Tell us a bit about your writing process. Where do you write, and how often?
I actually have an upstairs room designated as office space, but I avoid it. It’s a small, windowless room not conducive to creativity. Instead I write in the kitchen where I’m surrounded by windows and have easy access to the microwave so I can constantly reheat my cup of tea.
I don’t have a strict writing schedule. I usually do something writing-related each day, but I don’t start writing until the words are ready. Ideas tumble around in my head until they start to gel. That’s when the writing begins.
Do you have any writing rituals? (e.g. burning a candle if you’re having trouble getting started at the computer or writing longhand first if you’re feeling uninspired.)
The time between waking up and getting up in the morning is my “go to” time if I’m struggling to generate an idea or unlock a plot point. My mind is uncluttered, and all those ideas that get buried during the day seem to come to the surface. I also sometimes wake up in the middle of the night with an idea. I keep a small spiral notebook and pen in the nightstand drawer and have been known to scribble ideas down in the dark which makes deciphering them in the morning a bit of a challenge. Also the voice memo feature on my phone is handy for recording late night/early morning thoughts.
What do you love about writing picture books?
I love playing with words and writing picture books allows me to do that. In order to tell a story in as few words as possible, a writer has to find just the right words and then juggle them into just the right order. It’s like putting together a jigsaw puzzle with words as the puzzle pieces.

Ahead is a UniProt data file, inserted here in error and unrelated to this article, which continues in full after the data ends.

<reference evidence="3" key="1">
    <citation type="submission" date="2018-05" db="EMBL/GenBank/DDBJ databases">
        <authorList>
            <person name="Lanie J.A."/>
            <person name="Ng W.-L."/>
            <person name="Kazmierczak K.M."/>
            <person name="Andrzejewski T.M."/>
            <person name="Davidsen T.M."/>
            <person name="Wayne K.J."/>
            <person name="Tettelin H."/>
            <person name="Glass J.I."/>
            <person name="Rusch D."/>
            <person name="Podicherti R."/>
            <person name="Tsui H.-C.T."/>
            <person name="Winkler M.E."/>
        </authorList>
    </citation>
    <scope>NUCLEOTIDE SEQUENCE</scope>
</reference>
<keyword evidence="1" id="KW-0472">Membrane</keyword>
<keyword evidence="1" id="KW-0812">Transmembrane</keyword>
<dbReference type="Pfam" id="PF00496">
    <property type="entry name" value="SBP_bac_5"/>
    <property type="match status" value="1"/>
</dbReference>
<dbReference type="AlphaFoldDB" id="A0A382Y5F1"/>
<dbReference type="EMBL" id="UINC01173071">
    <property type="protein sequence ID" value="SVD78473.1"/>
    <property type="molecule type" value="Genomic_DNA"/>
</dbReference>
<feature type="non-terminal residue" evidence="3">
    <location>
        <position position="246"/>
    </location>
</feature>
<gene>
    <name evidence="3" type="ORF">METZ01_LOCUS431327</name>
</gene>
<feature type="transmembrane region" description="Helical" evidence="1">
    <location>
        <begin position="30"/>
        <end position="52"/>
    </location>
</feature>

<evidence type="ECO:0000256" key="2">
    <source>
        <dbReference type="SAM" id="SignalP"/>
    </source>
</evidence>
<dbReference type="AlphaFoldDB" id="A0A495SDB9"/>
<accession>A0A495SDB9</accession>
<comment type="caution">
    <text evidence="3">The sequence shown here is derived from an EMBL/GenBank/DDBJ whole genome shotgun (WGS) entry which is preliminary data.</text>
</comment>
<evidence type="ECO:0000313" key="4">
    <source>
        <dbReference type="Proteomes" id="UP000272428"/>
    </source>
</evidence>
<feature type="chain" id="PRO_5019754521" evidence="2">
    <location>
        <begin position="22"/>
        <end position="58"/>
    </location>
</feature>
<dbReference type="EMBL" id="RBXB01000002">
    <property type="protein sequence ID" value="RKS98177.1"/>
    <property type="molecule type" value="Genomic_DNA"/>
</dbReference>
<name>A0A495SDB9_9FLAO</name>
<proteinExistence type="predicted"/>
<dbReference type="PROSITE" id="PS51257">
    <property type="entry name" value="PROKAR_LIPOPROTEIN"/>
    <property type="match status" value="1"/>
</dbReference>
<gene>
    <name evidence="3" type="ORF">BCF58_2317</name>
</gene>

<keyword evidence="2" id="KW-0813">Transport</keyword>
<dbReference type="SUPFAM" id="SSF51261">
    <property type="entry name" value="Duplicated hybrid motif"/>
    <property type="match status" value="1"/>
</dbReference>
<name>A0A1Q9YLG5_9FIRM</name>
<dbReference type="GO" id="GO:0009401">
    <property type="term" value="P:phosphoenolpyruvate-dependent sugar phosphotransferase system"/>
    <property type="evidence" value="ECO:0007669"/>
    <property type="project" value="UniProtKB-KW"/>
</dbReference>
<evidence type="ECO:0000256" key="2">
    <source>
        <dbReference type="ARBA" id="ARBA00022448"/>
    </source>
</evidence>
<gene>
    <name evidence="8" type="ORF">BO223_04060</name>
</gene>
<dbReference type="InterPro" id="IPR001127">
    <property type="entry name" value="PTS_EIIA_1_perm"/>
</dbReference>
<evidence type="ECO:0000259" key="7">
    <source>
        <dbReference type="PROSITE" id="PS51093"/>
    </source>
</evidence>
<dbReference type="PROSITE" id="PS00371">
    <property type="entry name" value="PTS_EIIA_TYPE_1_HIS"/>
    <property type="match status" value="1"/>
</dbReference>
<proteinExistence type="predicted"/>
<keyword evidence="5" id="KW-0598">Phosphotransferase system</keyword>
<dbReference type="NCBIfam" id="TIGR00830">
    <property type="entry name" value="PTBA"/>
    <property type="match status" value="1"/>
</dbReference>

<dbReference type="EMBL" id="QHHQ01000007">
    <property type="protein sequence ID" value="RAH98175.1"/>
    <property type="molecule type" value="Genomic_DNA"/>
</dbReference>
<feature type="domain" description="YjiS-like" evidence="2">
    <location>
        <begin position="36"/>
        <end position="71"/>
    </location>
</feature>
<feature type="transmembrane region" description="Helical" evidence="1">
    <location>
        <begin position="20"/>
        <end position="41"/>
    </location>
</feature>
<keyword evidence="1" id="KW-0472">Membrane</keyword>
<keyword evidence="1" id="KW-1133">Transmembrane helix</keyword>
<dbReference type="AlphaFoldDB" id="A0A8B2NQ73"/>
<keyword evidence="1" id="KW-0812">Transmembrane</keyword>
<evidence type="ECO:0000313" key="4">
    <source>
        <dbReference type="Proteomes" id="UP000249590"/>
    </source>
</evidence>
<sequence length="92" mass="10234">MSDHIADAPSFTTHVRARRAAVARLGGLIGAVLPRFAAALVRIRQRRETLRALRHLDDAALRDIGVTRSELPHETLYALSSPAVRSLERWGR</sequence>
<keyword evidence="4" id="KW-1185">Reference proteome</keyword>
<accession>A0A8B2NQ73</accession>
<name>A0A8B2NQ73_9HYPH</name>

What is the hardest part about writing picture books?
I find two things difficult about writing picture books. First, generating workable ideas is often a long process for me. Things have to click together before I can sit down and start writing. I’d much rather revise. A blank page is intimidating. Next, once I start writing, then the hardest part is not being an illustrator, too. As I write, I visualize how the words and pictures weave together to tell the story, but I don’t have the talent to bring those two elements together. Writing picture books means willingly releasing your words to an illustrator. The anticipation of how an illustrator will pair the word puzzle pieces and the pictures together brings full circle everything I love and everything I find hard about writing picture books.
If money were no object, what would be your dream writing location?
Maybe somewhere I could hear the ocean like on a secluded Carribbean island or maybe snowed in in front of a fireplace in a chateau in the Swiss Alps. As long as I’m warm, I’m happy.
Do you belong to any writing organizations?
Yes, I’m a member of SCBWI and faithfully attend our state and regional conferences. My dream is to attend a SCBWI national conference. Through SCBWI’s community of writers and illustrators, I’ve connected with my wonderful critique partners, received valuable manuscript feedback from editor/agent critiques, and have grown as a writer from sharing my writing journey with supportive people who understand.